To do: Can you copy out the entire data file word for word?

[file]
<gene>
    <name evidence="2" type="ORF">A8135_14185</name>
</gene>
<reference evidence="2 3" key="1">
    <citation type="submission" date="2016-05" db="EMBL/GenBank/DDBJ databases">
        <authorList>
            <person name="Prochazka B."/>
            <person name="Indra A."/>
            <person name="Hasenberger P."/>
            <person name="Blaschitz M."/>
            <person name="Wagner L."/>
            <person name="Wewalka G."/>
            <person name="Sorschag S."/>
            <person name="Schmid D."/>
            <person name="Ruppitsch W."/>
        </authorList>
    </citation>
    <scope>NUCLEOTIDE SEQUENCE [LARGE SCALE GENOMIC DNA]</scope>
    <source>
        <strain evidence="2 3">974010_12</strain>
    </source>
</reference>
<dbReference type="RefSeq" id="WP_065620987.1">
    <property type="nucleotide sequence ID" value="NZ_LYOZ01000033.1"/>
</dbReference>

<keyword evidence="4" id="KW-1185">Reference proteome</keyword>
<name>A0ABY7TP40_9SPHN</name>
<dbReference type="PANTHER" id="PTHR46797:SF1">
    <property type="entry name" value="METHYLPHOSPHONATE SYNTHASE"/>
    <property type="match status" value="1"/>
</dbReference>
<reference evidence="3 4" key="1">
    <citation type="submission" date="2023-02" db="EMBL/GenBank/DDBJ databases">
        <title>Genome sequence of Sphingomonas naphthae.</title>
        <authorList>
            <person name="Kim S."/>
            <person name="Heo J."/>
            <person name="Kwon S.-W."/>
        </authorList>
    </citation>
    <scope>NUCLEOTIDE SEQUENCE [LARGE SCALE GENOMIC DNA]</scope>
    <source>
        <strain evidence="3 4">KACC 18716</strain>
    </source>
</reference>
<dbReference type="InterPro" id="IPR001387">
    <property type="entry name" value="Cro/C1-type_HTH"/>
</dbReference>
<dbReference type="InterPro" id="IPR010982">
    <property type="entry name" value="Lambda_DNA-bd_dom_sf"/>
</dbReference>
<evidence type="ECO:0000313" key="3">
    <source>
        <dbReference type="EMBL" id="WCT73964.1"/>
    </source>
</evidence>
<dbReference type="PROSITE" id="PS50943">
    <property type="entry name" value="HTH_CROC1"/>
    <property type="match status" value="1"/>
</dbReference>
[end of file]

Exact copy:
<gene>
    <name evidence="2" type="ORF">A8135_14185</name>
</gene>
<reference evidence="2 3" key="1">
    <citation type="submission" date="2016-05" db="EMBL/GenBank/DDBJ databases">
        <authorList>
            <person name="Prochazka B."/>
            <person name="Indra A."/>
            <person name="Hasenberger P."/>
            <person name="Blaschitz M."/>
            <person name="Wagner L."/>
            <person name="Wewalka G."/>
            <person name="Sorschag S."/>
            <person name="Schmid D."/>
            <person name="Ruppitsch W."/>
        </authorList>
    </citation>
    <scope>NUCLEOTIDE SEQUENCE [LARGE SCALE GENOMIC DNA]</scope>
    <source>
        <strain evidence="2 3">974010_12</strain>
    </source>
</reference>
<dbReference type="RefSeq" id="WP_065620987.1">
    <property type="nucleotide sequence ID" value="NZ_LYOZ01000033.1"/>
</dbReference>

<keyword evidence="4" id="KW-1185">Reference proteome</keyword>
<name>A0ABY7TP40_9SPHN</name>
<dbReference type="PANTHER" id="PTHR46797:SF1">
    <property type="entry name" value="METHYLPHOSPHONATE SYNTHASE"/>
    <property type="match status" value="1"/>
</dbReference>
<reference evidence="3 4" key="1">
    <citation type="submission" date="2023-02" db="EMBL/GenBank/DDBJ databases">
        <title>Genome sequence of Sphingomonas naphthae.</title>
        <authorList>
            <person name="Kim S."/>
            <person name="Heo J."/>
            <person name="Kwon S.-W."/>
        </authorList>
    </citation>
    <scope>NUCLEOTIDE SEQUENCE [LARGE SCALE GENOMIC DNA]</scope>
    <source>
        <strain evidence="3 4">KACC 18716</strain>
    </source>
</reference>
<dbReference type="InterPro" id="IPR001387">
    <property type="entry name" value="Cro/C1-type_HTH"/>
</dbReference>
<dbReference type="InterPro" id="IPR010982">
    <property type="entry name" value="Lambda_DNA-bd_dom_sf"/>
</dbReference>
<evidence type="ECO:0000313" key="3">
    <source>
        <dbReference type="EMBL" id="WCT73964.1"/>
    </source>
</evidence>
<dbReference type="PROSITE" id="PS50943">
    <property type="entry name" value="HTH_CROC1"/>
    <property type="match status" value="1"/>
</dbReference>